Munching on a pizza, or just playing around with his brothers and sisters, Bradley Law seems like any other happy 4 year old.
But, unlike most youngsters, Bradley suffers from a rare immune system disorder that makes just being a kid much more challenging.
“Any time he falls, we need to make sure it’s cleaned. Any time there’s an open wound, we need to make sure it’s cleaned. To bleach the bath tub. Just tactics to make sure he’s not getting another staph infection,” explained Bradley’s mother, Allison.
Bradley is also more prone to pneumonia, ear and sinus infections and infections that target the digestive and respiratory systems.
Allison knew her little boy had unique medical problems early on.
She said Bradley was always sick as an infant and had to hospitalized at the age of 4 months.
“I called the pediatrician on a Saturday in tears and was like, ‘Something’s wrong, we’ve tried every medicine under the sun, we’ve gone through this 20 days at a time, something’s not right,’ and that’s when the referral was made to immunology and infectious disease to find out what’s going on.”
In February of 2018, Bradley was diagnosed with common variable immunodeficiency or CVID.
Now, once a month, he comes to the Connecticut Children’s Medical Center for treatment.
The treatment that allows Bradley to stay an active little boy is made up of antibodies from 10,000 blood donors.
“There are different parts of blood that is used for different things, it’s just that I can’t stress enough the importance of it,” Allison stated.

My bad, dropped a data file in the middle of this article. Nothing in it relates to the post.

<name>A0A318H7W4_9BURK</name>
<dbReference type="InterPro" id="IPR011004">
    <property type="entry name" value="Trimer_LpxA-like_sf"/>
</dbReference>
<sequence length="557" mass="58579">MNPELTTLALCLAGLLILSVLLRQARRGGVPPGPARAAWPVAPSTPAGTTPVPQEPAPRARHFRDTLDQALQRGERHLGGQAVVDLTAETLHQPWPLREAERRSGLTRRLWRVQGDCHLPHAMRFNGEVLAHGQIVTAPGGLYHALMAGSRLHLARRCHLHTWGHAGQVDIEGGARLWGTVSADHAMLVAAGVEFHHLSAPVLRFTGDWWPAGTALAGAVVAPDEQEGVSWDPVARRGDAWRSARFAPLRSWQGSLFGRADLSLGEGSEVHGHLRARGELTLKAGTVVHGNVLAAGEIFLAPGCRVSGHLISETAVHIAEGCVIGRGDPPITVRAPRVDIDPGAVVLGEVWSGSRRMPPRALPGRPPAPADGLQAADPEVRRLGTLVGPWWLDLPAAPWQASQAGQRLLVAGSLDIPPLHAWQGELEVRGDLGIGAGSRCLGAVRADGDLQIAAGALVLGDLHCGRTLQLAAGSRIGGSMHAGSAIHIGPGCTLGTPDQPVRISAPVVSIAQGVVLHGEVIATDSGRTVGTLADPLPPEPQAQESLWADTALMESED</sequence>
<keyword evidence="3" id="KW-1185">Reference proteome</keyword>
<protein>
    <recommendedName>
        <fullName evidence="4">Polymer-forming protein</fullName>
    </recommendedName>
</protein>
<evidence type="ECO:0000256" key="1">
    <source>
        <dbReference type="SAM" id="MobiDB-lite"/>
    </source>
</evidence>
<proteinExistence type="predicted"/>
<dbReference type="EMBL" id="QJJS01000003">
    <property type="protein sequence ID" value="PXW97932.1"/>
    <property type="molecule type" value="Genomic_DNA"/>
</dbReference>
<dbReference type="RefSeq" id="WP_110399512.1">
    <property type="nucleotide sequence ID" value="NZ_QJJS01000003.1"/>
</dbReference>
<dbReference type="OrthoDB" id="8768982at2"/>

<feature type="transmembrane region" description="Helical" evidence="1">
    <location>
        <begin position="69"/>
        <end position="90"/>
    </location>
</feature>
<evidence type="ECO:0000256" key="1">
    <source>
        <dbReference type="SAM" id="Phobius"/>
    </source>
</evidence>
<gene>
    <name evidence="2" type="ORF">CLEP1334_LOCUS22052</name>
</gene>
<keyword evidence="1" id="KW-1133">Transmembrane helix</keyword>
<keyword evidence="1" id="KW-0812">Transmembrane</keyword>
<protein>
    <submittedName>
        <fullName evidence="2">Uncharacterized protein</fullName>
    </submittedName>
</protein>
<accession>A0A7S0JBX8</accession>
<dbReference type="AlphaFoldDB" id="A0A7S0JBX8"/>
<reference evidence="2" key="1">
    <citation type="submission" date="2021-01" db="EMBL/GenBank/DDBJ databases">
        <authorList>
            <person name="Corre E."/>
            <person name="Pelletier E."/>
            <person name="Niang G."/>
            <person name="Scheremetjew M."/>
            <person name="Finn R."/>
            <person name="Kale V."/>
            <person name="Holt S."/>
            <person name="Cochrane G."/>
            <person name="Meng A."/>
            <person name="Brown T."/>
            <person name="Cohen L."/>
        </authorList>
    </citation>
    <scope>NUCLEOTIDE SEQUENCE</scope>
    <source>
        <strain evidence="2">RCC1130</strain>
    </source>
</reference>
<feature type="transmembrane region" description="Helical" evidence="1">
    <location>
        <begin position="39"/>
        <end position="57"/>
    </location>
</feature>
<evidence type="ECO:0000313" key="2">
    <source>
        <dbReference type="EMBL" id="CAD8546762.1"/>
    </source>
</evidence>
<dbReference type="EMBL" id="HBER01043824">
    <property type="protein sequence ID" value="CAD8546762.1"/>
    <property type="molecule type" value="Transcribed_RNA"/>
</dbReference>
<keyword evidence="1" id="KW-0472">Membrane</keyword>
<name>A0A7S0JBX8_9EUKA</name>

That’s really something to think about for people considering going to the American Red Cross and donating blood. The need is great, and those donations both save lives and improve the quality of life for tens of thousands like Bradley.
“Every two seconds, someone in the U.S. needs blood,” explained Stephanie Arcangelo with the American Red Cross.
Arcangelo said it’s important to remember that real people like little Bradley benefit when you donate.
“Your blood donations do go to help people like Bradley and thousands of other victims of car accidents or cancer patients and those with other diseases. On the outside, you may not see that they need blood you might not think so, but they need blood,” she said.
Bradley’s sister, Grace, has also recently been diagnosed with CVID, but doctors still haven’t determined a plan her treatment.
But, thanks to modern medicine and the willingness of blood donors, the future for Grace and Bradley are as bright as their sparkling personalities.
“When this started, Scott and I were in fear of what we were up against. It was the fear of the unknown. ‘Is my child going to look different?’ And it quickly became, ‘we have a plan and this is working.’ Bradley lives a life no different than any other child. He’s enrolled in soccer, he has brothers and sisters, he’s wild and crazy.”